Farmers selling their onions irrigated by flood waters/ Getrude Lung'ahi
In Kenya, media headlines report El Nino causing havoc across the country, mainly in the form of floods. In Kwale County, however, El Nino weather conditions have improved livelihoods for one community.
Some people are making use of the floods brought by the extraordinarily heavy rains caused by El Nino. By using extensive water harvesting systems, farmers are able to use the flood waters to irrigate their land. In 22 other countries, these heavy rains have left a trail of destruction.
Part of the elaborate water harvesting system was put into place in 2013. The Kenya Red Cross Society (KRCS), supported by the MPESA Foundation and county government of Kwale embarked on a project to rehabilitate an existing dam. A functioning dam can capture water and strengthen food security in the face of drought-stricken areas.
The dam project aims to increase access to safe water supply and sanitation facilities for over 10,000 beneficiaries. With average rainfall in Kwale County ranging between 400mm to 1200mm, this is a reasonable goal.
“The history of this dam goes back to 1952 when it was first dug by a white man called Mr. Shaw; the major reason for its excavation then was for the surrounding communities to find water for their animals and domestic use,” explained Benjamin Lalo, chairperson of Nyalani Farmers’ Cooperative.
Over the years the dam grew shallower due to silting, which is when moving water deposits sediments of very fine particles (like sand or other earthly matter) which then pollutes the water reserve. The dam’s capacity could no longer support the water needs of over the 32,571 people.
After a number of discussions with the community, the county government of Kwale and KRCS, the Kinango Integrated and Food Insecurity Project (KIFIP) was rolled out in partnership with Nyalani Farmers’ Cooperative (NFC) with an aim of achieving three activities: rehabilitating the dam to a capacity 800,000 cubic metres, bring 105 acres of land under irrigation and the improvement of health and nutrition for impoverished residents.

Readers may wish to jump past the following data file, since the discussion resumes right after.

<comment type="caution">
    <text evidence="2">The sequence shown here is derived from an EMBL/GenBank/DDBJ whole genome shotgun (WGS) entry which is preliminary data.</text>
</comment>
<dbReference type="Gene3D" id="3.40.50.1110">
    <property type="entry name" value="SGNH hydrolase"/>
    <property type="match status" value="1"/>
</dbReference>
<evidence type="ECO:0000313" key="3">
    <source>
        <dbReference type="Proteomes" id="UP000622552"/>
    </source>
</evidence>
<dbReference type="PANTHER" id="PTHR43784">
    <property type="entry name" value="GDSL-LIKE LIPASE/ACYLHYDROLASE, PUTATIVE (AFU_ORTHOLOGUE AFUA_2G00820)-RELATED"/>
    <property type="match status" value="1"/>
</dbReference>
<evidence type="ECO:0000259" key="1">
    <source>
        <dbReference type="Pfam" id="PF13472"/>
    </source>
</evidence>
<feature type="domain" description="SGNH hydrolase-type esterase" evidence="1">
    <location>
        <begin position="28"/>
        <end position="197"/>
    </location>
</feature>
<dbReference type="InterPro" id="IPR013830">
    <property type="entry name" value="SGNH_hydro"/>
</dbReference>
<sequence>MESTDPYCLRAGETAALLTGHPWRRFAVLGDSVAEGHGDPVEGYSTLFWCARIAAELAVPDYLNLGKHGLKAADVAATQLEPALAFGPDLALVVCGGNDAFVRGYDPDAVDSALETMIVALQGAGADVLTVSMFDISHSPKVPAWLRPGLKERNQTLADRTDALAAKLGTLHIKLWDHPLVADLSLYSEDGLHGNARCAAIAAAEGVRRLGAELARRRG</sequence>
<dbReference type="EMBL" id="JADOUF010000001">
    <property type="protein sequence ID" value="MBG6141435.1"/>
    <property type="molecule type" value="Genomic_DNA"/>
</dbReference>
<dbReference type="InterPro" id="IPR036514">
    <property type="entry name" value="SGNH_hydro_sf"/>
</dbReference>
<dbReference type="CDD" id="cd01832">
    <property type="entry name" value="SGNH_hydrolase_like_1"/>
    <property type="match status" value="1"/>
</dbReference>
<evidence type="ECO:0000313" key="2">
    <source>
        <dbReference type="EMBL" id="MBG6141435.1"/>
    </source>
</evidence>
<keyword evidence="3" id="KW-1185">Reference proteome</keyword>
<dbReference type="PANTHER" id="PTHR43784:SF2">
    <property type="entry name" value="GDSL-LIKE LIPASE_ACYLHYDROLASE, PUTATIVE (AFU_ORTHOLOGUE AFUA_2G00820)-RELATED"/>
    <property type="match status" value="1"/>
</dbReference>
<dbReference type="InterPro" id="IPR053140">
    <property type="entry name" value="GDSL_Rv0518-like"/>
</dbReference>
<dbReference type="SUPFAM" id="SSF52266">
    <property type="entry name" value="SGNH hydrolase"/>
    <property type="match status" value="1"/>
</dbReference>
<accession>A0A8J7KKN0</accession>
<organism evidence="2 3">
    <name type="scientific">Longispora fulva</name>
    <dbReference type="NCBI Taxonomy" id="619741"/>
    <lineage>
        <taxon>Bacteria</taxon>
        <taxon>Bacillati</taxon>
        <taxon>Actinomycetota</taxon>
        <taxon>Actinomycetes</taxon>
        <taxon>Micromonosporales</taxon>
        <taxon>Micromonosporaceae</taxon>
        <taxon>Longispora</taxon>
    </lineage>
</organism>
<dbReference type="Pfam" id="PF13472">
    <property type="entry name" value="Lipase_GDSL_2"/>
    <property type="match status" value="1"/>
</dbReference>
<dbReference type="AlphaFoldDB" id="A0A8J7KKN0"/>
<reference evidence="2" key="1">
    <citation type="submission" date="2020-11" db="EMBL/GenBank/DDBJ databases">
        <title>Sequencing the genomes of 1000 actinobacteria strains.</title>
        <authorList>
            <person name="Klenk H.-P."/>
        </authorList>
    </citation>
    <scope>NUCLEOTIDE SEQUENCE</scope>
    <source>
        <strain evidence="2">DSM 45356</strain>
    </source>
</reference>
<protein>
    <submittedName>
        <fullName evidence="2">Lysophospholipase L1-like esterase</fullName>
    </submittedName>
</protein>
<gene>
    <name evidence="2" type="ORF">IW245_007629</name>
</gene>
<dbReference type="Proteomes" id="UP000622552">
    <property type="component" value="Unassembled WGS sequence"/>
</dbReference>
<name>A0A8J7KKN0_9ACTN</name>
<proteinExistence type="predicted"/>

‘’With the El Nino rains, our dam has been able to experience an overflow, which means that even if it doesn’t rain for the next two years, this water will still serve its purpose. We have been able to feed our families on a balanced diet with food from our own farms and earn income from the sales. This community is now feeding on crops that they had never imagined could grow in this region. I can now see light at the end of the tunnel”, Lalo said.
The rehabilitated Nyalani dam is now supporting over 105 acres of farm under irrigation. With the continuous El Nino rains, the dam’s capacity continues to fill up to levels it hadn’t experienced since its establishment.
So far, the irrigation has resulted in producers having success with crops such as spinach, butternut, onions, corn, watermelon and fish that have found their way into the dam through the feeder-rivers. The farmer cooperative has been able to harvest 14.6 tons of spinach, 10 tons of butternut and 20.7 tons of watermelon from their first production. The harvested products are sold to the local markets within Ukunda and Mombasa enabling the households to earn income.
Direct beneficiaries of the dam include 2,500 households while an estimated 12,000 people have benefited indirectly.
Before KRCS rehabilitated the dam, the community relied entirely on pastoralism with very few families opting for crop production. Not much success was recorded for crop production due to prolonged drought and disease outbreak. With drastic drop in food production in the area, the society began shifting its major focus into food security initiatives.
As a food security initiative, the Nyalani dam presents a clear case study of how if there is adequate preparation, El Nino could be industrious, rather than disastrous.